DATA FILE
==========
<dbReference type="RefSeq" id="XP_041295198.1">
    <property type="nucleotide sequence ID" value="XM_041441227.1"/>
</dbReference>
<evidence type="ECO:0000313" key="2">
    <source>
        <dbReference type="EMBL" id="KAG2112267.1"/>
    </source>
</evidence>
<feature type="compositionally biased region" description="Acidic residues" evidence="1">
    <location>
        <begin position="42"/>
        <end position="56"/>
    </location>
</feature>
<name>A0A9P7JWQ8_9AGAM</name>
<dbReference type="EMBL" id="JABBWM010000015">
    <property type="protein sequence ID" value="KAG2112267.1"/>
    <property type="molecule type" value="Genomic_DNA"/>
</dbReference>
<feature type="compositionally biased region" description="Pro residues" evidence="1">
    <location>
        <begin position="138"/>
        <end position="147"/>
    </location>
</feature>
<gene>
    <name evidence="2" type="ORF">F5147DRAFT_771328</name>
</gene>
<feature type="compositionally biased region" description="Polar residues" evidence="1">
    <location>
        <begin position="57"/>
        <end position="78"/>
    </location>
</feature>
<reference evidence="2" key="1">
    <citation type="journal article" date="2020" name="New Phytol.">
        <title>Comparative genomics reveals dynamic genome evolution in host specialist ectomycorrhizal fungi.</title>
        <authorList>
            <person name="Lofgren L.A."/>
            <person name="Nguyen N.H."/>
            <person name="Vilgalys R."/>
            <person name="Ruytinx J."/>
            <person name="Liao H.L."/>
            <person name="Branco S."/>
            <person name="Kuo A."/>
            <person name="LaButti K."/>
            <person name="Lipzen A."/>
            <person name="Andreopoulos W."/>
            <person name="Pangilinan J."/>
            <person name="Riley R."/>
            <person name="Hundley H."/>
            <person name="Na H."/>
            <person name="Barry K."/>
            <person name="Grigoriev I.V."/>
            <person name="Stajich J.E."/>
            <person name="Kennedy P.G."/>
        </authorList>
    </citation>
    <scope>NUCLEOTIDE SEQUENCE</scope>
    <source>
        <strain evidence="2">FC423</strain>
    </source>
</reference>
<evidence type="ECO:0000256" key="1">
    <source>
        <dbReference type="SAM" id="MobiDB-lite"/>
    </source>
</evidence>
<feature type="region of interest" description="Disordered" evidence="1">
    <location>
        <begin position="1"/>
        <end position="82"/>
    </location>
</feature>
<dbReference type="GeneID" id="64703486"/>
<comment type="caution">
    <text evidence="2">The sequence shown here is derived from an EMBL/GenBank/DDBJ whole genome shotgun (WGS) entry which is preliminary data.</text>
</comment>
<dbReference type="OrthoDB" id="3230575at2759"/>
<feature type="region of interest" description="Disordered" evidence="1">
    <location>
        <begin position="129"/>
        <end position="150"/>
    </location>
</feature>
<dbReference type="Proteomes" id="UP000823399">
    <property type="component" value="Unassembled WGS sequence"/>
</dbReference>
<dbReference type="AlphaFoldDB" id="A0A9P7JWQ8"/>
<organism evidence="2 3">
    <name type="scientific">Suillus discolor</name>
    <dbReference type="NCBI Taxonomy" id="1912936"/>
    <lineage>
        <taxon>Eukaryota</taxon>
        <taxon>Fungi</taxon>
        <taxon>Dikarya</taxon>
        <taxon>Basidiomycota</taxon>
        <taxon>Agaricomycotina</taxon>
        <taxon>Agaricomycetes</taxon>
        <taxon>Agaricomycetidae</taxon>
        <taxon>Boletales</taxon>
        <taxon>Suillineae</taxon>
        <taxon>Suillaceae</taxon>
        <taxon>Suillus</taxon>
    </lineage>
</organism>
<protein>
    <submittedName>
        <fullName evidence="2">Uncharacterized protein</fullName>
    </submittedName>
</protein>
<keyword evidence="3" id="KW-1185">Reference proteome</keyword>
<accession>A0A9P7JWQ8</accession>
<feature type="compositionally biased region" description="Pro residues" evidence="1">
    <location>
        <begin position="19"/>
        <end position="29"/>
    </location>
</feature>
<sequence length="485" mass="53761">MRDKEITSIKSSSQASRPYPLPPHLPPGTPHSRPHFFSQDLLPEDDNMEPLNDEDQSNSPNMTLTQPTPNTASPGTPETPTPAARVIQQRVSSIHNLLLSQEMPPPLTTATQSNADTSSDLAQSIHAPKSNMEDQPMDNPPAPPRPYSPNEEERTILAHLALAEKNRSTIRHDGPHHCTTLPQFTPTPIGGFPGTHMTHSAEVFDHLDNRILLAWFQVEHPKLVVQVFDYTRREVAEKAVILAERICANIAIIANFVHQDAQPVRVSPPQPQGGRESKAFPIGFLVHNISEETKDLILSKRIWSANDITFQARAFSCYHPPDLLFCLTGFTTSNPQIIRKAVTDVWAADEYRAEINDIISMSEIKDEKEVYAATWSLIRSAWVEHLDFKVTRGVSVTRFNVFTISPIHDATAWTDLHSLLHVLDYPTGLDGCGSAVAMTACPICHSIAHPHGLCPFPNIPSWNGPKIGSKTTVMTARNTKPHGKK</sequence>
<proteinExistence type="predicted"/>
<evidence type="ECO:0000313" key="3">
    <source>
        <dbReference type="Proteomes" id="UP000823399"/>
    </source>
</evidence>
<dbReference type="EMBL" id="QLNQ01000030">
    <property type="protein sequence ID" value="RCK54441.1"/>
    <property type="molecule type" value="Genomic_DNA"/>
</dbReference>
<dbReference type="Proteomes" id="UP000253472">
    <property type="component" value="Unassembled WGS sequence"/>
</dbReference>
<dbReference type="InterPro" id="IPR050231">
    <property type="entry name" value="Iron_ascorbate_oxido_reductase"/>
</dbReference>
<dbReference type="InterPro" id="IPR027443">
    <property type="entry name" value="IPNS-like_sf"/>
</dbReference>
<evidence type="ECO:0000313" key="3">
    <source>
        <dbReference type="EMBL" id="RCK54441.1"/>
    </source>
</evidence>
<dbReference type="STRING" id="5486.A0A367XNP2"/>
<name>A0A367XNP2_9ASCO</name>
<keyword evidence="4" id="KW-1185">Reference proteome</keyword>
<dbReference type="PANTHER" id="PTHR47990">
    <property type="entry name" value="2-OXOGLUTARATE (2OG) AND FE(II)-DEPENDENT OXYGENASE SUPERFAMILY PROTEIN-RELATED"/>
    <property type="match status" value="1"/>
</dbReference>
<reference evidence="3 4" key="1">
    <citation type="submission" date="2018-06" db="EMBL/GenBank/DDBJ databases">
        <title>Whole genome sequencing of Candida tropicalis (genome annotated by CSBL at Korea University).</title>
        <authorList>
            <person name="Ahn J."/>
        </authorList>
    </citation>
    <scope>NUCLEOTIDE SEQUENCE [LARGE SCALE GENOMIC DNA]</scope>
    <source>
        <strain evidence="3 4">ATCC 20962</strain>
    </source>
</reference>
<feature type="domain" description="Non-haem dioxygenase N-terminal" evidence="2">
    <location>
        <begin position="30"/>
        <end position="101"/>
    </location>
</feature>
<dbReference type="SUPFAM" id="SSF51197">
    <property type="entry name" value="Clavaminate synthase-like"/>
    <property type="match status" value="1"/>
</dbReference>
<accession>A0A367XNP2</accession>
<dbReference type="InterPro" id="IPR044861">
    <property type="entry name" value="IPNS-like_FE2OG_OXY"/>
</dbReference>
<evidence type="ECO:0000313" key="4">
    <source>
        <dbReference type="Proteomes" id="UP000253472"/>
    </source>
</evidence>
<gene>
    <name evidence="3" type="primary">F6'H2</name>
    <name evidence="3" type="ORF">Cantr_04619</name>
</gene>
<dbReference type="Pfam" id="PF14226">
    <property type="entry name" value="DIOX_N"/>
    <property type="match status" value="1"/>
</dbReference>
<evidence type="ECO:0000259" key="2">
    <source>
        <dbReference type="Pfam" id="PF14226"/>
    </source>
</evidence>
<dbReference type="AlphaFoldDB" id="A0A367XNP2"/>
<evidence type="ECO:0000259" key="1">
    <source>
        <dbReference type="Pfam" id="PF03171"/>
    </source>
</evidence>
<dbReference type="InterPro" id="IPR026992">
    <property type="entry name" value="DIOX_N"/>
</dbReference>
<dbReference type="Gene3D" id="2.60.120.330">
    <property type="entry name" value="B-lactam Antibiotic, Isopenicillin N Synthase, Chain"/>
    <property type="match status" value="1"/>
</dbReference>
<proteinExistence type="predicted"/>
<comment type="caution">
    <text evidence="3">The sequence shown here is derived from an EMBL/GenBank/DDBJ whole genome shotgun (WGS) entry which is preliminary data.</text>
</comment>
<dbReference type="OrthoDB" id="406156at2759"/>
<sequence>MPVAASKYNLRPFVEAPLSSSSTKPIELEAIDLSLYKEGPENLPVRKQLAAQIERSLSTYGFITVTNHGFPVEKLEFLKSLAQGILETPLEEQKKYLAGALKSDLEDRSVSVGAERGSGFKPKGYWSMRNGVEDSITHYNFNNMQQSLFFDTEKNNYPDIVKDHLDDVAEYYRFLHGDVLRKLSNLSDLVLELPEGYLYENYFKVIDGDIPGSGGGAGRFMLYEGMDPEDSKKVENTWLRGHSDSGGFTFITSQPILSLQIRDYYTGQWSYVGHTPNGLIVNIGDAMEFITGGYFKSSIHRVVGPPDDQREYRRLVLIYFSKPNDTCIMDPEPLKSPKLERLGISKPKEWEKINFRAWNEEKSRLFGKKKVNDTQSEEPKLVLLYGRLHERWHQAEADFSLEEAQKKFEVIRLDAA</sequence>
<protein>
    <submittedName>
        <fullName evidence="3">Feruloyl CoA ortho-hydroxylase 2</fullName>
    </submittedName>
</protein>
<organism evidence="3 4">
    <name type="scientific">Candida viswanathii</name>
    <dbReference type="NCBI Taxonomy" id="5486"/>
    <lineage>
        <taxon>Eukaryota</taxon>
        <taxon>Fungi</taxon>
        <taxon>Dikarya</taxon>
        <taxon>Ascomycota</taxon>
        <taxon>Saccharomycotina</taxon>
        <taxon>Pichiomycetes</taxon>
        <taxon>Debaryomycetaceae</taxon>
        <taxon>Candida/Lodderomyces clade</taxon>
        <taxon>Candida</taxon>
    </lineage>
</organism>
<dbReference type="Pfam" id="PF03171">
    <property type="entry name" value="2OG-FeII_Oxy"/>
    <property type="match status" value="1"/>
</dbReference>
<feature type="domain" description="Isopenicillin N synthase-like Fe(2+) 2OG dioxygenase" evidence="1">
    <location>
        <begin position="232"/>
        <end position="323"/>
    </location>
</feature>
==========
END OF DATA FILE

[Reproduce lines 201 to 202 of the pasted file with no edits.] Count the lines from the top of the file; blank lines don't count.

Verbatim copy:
</evidence>
<dbReference type="InterPro" id="IPR026992">